Former federal prosecutor Dennis Aftergut describes how unsuccessful Arizona governor candidate Kari Lake is following Donald Trump’s script for election denialism. Mr. Aftergut describes the four steps former President Trump followed in his attempt to overturn the results of the 2020 election and predicts that courts will reject Kari Lake’s attempts to do the same.
UF Levin College of Law professor and economist Neil H. Buchanan considers whether the outcome of last week’s election should cause him to revise his description of the United States as a “dead democracy walking.” He argues that while things do look slightly better, the odds are still incredibly long against our survival as a constitutional republic.
Amherst professor Austin Sarat explains how the Supreme Court that Donald Trump refashioned paradoxically prompted Americans to reassert the values of democracy. Professor Sarat points out that the Court’s decision in Dobbs v. Jackson Women’s Health Organization eliminating the constitutional right to abortion was one of the driving factors behind the large numbers of Americans voting in the midterm election.
In this first of a two-part series of columns about the reality and threat of political violence in the United States, UF Levin College of Law professor Neil H. Buchanan assesses the current political situation and its implications for the immediate future. Professor Buchanan argues that, with respect to the long-term threat of political violence, the Republicans’ surprisingly narrow victory might not be the silver lining that liberals and progressives have been celebrating since Tuesday evening.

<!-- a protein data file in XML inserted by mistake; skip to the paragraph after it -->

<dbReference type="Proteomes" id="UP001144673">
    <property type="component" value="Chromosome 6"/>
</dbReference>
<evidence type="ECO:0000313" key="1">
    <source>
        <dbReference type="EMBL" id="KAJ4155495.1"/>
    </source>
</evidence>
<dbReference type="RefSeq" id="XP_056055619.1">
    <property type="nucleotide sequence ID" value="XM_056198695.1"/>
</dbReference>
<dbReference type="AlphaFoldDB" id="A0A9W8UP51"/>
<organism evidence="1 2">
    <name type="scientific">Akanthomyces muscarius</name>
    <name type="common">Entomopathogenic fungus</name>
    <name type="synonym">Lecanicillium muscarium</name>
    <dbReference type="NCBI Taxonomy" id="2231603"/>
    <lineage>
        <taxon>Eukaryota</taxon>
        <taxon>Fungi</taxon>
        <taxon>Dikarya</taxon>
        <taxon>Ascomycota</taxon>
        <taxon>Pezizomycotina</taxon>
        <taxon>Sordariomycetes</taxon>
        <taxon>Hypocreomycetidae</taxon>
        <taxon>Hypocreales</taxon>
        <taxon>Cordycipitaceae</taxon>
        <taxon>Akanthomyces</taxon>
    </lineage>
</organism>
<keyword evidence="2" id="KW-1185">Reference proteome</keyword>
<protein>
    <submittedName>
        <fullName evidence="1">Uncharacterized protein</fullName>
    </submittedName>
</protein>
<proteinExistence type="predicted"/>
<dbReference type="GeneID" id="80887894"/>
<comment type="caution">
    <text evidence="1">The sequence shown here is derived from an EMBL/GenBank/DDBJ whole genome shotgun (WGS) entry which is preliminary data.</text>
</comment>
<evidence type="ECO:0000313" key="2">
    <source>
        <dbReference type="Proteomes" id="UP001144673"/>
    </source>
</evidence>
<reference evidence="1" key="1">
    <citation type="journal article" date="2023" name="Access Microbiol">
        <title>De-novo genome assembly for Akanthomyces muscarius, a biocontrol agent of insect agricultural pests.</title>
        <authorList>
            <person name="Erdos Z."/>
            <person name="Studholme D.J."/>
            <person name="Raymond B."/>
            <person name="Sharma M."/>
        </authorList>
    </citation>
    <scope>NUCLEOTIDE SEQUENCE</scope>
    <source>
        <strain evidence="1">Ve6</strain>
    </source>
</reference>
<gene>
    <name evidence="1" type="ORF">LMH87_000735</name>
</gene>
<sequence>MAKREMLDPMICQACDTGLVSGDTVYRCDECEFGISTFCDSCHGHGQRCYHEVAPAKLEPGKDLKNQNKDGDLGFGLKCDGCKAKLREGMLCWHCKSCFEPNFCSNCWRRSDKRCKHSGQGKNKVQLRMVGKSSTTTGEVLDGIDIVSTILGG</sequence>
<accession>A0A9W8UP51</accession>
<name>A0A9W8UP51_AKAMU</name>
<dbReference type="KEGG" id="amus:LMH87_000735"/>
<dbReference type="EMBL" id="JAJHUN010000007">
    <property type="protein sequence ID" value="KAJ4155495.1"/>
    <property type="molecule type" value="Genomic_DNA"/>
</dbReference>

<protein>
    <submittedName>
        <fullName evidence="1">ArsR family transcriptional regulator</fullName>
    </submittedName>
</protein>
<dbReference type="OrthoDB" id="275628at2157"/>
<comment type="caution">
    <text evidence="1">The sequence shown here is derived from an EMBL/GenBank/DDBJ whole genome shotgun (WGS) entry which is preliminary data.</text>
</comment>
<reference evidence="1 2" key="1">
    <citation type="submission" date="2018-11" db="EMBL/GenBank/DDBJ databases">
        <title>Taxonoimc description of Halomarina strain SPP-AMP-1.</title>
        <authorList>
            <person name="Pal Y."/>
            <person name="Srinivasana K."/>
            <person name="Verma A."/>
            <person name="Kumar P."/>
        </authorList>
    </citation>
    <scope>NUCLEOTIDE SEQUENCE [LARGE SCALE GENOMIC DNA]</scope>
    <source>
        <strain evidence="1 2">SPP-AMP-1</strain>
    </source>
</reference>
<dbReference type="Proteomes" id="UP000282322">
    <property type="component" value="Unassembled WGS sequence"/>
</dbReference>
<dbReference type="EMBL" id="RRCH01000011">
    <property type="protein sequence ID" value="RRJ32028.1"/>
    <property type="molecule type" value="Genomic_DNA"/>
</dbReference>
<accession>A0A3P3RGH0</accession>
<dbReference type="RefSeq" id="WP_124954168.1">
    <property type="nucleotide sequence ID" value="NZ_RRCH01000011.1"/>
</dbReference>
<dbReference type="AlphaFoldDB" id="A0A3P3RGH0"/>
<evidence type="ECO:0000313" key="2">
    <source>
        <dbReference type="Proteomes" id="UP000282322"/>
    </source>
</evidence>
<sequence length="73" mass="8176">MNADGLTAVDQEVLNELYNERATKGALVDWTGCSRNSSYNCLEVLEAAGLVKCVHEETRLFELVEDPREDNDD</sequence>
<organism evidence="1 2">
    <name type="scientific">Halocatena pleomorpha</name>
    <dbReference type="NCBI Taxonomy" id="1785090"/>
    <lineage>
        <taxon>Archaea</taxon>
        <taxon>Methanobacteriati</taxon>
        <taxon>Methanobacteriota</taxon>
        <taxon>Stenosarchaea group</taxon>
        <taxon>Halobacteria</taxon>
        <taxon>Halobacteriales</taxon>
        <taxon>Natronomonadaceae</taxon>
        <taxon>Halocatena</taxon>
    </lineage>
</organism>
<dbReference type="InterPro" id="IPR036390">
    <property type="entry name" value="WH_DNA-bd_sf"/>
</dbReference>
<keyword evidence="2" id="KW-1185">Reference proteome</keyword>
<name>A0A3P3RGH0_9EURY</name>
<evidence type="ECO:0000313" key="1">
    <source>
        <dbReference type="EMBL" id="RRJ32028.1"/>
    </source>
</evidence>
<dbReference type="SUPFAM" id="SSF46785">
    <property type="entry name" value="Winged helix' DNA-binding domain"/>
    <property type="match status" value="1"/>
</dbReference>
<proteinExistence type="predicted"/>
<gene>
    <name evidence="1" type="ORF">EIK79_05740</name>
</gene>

Former federal prosecutor Dennis Aftergut describes three pieces of news from Tuesday’s elections that Americans who value the Constitution should celebrate. Specifically, Mr. Aftergut highlights the defeat of key state gubernatorial election deniers, the continued confirmation of federal court judges, and the affirmation by voters of their faith in the evidence-based work that courts do.
In this first of a two-part series of columns about the reality and threat of political violence in the United States, UF Levin College of Law professor Neil H. Buchanan explores the possibility that the US government will become an authoritarian, violent oppressor over the long term.
Cornell Law professor Michael C. Dorf explains why voters should not expect Republicans to do a better job than Democrats handling inflation and the broader economy, and in fact will likely permanently weaken the U.S. economy and the U.S. as an actor on the world stage. Professor Dorf describes why the current Republicans are different from those in the past, and why they pose a unique threat of holding the entire global economy hostage unless Congress enacts and the President signs their radically conservative agenda into law.